Florists design and assemble floral displays, which they sell to businesses, event organisers and the general public through shops and market stalls.
Floral displays are created for many occasions including christenings, weddings, other celebrations, funerals and corporate events.
A florist's duties usually include:
Looking after the flowers and plants requires knowledge of the structure and needs of different flowers. To keep them fresh and in good condition florists cut stems, remove damaged flowers and leaves, place in water as required and check for pests. Florists also have a wide knowledge of indoor plants and may install and maintain planted displays in places such as offices or banks.
To create floral displays, they use knives, scissors, support wire, tape and absorbent foam. Displays are arranged in pots, baskets and other containers, often using ribbon, dried flowers and decorations. They are sometimes gift wrapped. Bridal and funeral work are highly skilled and often involve intricate techniques and artistic ability.
People who own or manage a florist shop also have duties such as staff management, administration and accounting.
Florists usually work around 35 hours a week, during shop opening hours: Monday to Saturday, 9am to 5pm or 9.30am to 5.30pm. There may sometimes be early starts, to deliver flowers for celebrations or events. Overtime may be required at busy periods such as Valentine's Day and Mother's Day. Self-employed florists may work flexible hours, according to customers' needs. There may be part-time opportunities.
Most florists work indoors, mainly in a workroom or the sales area of a shop. Some travel around, delivering flowers or collecting arrangements and containers after events. Market stallholders spend a great deal of time outdoors. Many shops and stores provide uniforms.
The work involves a lot of standing at a shop counter or workbench. It is not suitable for people with severe pollen allergies, but few people find ordinary hay fever a problem. People with sensitive skins may need protection such as barrier creams or gloves for some work. A driving licence is useful.
The starting salary for a florist may be around £9,500.
There are approximately 6,700 floristry businesses throughout the UK, employing around 28,700 people. Most shops are small, although some are part of a national chain. There are full and part-time opportunities.
Most florists work for, or operate, a small business or are self-employed. A few large event venues/organisers may employ their own florists.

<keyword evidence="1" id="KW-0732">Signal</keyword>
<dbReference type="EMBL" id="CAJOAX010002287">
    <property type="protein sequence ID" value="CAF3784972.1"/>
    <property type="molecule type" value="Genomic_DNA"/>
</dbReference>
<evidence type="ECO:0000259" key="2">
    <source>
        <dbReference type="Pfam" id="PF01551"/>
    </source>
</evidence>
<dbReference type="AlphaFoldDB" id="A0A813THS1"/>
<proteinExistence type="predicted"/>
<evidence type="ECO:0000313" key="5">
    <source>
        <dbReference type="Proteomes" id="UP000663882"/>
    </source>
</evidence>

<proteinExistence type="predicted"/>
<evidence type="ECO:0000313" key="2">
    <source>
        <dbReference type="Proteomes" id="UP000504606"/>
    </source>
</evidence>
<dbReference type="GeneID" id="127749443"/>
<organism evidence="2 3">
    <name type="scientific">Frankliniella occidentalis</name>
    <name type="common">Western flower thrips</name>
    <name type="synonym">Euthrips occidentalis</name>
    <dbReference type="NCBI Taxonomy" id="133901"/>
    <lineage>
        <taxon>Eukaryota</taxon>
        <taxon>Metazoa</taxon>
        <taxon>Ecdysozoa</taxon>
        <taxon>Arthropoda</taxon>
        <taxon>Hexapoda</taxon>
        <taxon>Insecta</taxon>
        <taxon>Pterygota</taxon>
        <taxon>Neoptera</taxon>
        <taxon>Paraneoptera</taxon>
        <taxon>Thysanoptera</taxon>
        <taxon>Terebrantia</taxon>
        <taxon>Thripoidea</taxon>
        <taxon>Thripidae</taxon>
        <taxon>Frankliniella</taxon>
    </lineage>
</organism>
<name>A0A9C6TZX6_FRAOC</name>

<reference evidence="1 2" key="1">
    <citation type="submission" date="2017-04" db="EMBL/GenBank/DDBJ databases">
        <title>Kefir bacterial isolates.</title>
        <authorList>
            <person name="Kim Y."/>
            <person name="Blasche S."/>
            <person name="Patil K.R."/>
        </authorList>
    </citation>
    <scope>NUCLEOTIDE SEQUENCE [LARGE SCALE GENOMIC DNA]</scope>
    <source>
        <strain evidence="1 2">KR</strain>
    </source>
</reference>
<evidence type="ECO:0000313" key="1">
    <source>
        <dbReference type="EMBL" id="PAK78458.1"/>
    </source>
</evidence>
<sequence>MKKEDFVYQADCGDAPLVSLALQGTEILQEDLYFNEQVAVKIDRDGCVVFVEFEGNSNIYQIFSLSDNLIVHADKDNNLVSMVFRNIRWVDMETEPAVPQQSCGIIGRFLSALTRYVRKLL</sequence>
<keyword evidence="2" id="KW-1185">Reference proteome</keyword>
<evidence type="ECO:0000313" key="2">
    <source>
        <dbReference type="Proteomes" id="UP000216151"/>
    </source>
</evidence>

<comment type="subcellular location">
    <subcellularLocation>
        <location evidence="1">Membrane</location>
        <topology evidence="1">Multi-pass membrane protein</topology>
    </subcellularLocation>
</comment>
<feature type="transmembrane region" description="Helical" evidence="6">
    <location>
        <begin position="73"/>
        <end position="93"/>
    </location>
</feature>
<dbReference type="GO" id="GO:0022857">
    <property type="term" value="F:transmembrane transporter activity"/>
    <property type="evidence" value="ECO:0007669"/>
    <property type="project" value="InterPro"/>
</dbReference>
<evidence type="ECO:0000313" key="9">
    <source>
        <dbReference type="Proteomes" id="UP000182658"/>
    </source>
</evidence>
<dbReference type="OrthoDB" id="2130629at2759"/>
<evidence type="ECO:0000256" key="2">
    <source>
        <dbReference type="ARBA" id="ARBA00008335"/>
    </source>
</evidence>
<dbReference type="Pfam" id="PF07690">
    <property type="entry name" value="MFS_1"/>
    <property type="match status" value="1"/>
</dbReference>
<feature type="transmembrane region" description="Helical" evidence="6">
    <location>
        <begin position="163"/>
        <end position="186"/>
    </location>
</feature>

Floristry businesses are often linked together by large 'relay' organisations - national organisations which arrange for flowers to be made up and delivered by a local florist in their network, regardless of where it is ordered.
Jobs are advertised in local newspapers and Jobcentre Plus offices. The Society of Floristry website also has a vacancy section.
There are no set academic requirements to become a florist, but GCSE's/S grades (A-E/1-5) in subjects like English, maths and arts and crafts are useful.
Experience of working in a florist shop on Saturdays or school holidays may be useful in obtaining a full-time job.
Specific floristry qualifications are available, including:
Customer service or retail qualifications, or previous experience of working with customers in a retail environment, are also useful.
New entrants are likely to receive on-the-job training from a manager or experienced member of staff. They may study for NVQ's/SVQ's, which are assessed in the workplace. Other courses and qualifications may be taken full time at college or as part-time study whilst working.
Once someone has worked for some time as a florist, they may take the Society of Floristry professional qualifications:
Intermediate Certificate - entry requirements are four years' floristry experience, or a floristry Level 2 qualification plus two years' experience, or a floristry Level 3 qualification and attendance at an appropriate Society of Floristry seminar.
National Diploma - entry requirements are the Intermediate Certificate or a BTEC national diploma and attendance at an appropriate Society of Floristry seminar.
Both qualifications include written and practical examinations.
The Society of Floristry Training Fund offers some educational awards for individual training and development each year for its members.
The trade organisation, The British Florist Association, can also provide training advice.
Some flower relay services and local colleges run short courses on flower design and arrangement.
Laboratory technicians carry out routine laboratory tests and perform a variety of technical support functions to help scientists, technologists and others with their work. They can work in research and development, scientific analysis and testing, education and manufacturing.
They are employed in a wide range of scientific fields which affect almost every aspect of our lives.
A florist should:
For florists with the experience and enthusiasm to progress, there may be opportunities in some shops for promotion to deputy manager or manager.
Florists with the necessary practical and business skills sometimes progress to working on a self-employed basis, or open their own florist shop.
The design skills required in floristry could provide useful knowledge and experience to move into other areas of the design world.
British Florist Association (BFA),
c/o Wordhouse Publishing Group Ltd,
68 First Avenue, Mortlake, London SW14 8SR
Tel: 0870 240 3208
British Shops and Stores Association (BSSA),
Middleton House, 2 Main Road, Middleton Cheney,
Banbury OX17 2TN
Tel: 01295 712277
Flowers and Plants Association,
266-270 Flower Market, New Covent Garden Market,
London SW8 5NB
Tel: 020 7738 8044
Lantra, Lantra House, Stoneleigh Park,
near Coventry CV8 2LG
Tel: 024 7669 6996
Additional resources for job seekers and those already in a job.